will embrace thee in it by-and-by. [Exit Titus from above. Tam. This closing with him fits his lunacy: Whate'er I forge, to feed his brain-sick fits, 5 Do you uphold and maintain in your speeches. For now he firmly takes me for Revenge; And, being credulous in this mad thought, I'll make him send for Lucius, his son; And, whilst I at a banquet hold him sure, 10 I'll find some cunning practice out of hand, To scatter and disperse the giddy Goths, Or, at the least, make thein bis enemies. See, here he comes, and I must ply my theme. Enter Titus.
Tam. Titus, I am come to talk with thee.
Tit. No, not a word: How can I grace my talk,
Wanting a hand to give it that accord?
Thou hast the odds of me, therefore no more.
Tam. If thou didst know me, thou would'st
talk with me.
Tit. I am not mad: I know thee well enough:
Witness this wretched stump, these crimson lines; 15
Witness these trenches, made by grief and care;
Witness the tiring day, and heavy night;
Witness all sorrow, that I know thee well
For our proud emperess, mighty Tamora:
Is not thy coming for my other hand?
Tam. Know thou, sad man, I am not Tamora;
She is thy enemy, and I thy friend:
I am Revenge; sent from the infernal kingdom,
To ease the gnawing vulture of thy mind,
By working wreakful vengeance on thy foes.
Come down, and welcome me to this world's light;
Confer with me of murder, and of death:
There's not a hollow cave, nor lurking-place,
No vast obscurity, or misty vale,
Where bloody murder, or detested rape,
Can couch for fear, but I will find them out;
And in their cars tell them my dreadful name,
Revenge, which makes the foul offenders quake.)
Tit.Art thou Revenge? and art thou sent to me,
To be a torment to mine enemies?
Tam. I am; therefore come down, and wel
Tit. Long have I been forlorn, and all for thee:
Welcome, dread fury, to my woeful house;—
Rapine, and Murder, you are welcome too:~
How like the emp'ress and her sons you are!
Well are you fitted, had you but a Moor:-
Could not all hell afford you such a devil?—
For, well I wot, the empress never wags,
But in her company there is a Moor;
And, would you represent our queen aright,
It were convenient you had such a devil:
But welcome, as you are. What shall we do?
Tam. What wouldst thou have us do, Andronicus?
Dem. Shew me a murderer, I'll deal with him.
Chi. Shew me a villain, that hath done a rape,
And I am sent to be reveng'd on him. [wrong,
Tam. Show me a thousand, that have done thee
And I will be revenged on them all. [Rome;
Tit. Look round about the wicked streets of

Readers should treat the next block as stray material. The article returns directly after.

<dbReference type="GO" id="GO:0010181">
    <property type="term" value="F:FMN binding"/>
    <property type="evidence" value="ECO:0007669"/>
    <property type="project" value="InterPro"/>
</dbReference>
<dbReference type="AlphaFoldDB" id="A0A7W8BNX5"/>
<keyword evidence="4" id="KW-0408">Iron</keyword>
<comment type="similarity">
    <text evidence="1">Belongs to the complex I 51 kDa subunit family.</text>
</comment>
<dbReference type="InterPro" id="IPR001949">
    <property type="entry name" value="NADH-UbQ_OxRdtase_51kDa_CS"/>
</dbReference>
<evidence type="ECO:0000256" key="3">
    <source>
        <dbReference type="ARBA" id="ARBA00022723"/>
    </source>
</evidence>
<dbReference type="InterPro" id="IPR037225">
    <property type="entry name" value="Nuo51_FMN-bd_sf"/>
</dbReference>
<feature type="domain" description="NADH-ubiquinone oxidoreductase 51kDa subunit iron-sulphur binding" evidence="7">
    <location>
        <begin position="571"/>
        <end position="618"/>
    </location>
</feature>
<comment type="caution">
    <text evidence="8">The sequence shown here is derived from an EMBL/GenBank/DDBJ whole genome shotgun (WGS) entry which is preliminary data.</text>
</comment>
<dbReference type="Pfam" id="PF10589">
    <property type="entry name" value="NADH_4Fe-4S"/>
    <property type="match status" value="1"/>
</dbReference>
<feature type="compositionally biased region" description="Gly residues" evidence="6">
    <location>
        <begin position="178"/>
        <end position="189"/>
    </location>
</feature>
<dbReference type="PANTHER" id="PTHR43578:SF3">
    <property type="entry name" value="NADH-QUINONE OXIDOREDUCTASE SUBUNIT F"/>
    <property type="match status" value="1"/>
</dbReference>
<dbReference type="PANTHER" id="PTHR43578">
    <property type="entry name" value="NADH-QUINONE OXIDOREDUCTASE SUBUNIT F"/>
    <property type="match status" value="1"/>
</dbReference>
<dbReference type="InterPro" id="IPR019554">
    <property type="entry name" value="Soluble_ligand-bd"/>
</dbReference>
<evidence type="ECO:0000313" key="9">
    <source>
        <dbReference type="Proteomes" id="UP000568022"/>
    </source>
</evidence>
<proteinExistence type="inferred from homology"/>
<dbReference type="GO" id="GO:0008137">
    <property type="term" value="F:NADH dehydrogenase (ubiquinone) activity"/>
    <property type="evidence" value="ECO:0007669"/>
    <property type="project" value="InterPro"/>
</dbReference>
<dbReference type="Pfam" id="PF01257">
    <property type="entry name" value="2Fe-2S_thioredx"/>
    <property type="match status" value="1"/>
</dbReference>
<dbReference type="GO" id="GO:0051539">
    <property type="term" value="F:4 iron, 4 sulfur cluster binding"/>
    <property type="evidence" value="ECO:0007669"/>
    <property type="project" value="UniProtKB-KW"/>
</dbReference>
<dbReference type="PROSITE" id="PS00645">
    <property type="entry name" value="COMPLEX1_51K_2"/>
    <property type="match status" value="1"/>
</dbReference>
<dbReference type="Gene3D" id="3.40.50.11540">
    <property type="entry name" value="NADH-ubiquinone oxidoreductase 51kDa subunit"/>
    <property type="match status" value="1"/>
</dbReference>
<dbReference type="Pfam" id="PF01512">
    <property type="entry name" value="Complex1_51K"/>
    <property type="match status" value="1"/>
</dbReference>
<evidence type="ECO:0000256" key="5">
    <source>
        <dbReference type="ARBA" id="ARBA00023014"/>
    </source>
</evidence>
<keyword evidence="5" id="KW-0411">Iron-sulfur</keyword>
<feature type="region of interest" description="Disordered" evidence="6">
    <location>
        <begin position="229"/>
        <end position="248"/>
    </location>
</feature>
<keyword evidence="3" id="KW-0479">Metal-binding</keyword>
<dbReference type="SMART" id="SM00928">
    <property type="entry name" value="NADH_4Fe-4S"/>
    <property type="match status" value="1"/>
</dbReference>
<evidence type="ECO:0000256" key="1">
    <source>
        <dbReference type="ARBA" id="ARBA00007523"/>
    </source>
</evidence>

And when thou find'st a man that's like thyself,
Good Murder, stab him; he's a murderer.-
Go thou with him, and, when it is thy hap
To find another that is like to thee,
Tit. Do me some service, ere I come to thee.
Lo, by thy side where Rape, and Murder, stands;
Now give some 'surance that thou art Revenge,
Stab them, or tear them on thy chariot wheels;
And then I'll come, and be thy waggoner,
And whirl along with thee about the globes.
Provide two proper palfreys, black as jet,
To hale thy vengeful waggon swift away,
And find out murderers in their guilty caves:
And, when thy car is loaden with their heads,
I will dismount, and by the waggon wheel
Trot, like a servile footman, all day long;
Even from Hyperion's rising in the east,
Until his very downfal in the sea:
And day by day I'll do this heavy task,
So thou destroy Rapine and Murder there.
Tam.These are my ministers, and come with me.
Tit. Are they thy ministers? what are they 55
Good Rapine, stab him; he is a ravisher.-
Go thou with them; and in the emperor's court
There is a queen, attended by a Moor;
Well may'st thou know her by thy own proportion,
For up and down she doth resemble thee;
pray thec, do on them some violent death, They have been violent to me and mine.
Tum. Well hast thou lesson'd us; this shall we
But would it please thee, good Andronicus,
To send for Lucius, thy thrice-valiant son,
Who leads towards Rome a band of warlike Goths,
And bid him come and banquet at thy house:
When he is here, even at thy solemn feast,
I will bring in the emp'ress and her sons,
The emperor himself, and all thy foes;
Aud at thy mercy shall they stoop and kneel,
And on them shalt thou ease thy angry heart.
Tit. Marcus, my brother!-'tis sad Titus calls
What says Andronicus to this device?
Tam. Rapine, and Murder; therefore called so, 'Cause they take vengeance on such kind of men. Tit. Good lord, how like the emp'ress' sons they are!
And you, the emp'ress! But we worldly men
Have miserable, mad, mistaking eyes.
O sweet Revenge, now do I come to thee:
And, if one arm's embracement will content thee,
Go, gentle Marcus, to thy nephew Lucius; Thou shalt enquire him out among the Goths: 60 Bid him repair to me, and bring with him
Some of the chiefest princes of the Goths;
Bid him encamp his soldiers where they are:
Tell him, the emperor and the emperess too
Feast at my house; and he shall feast with them.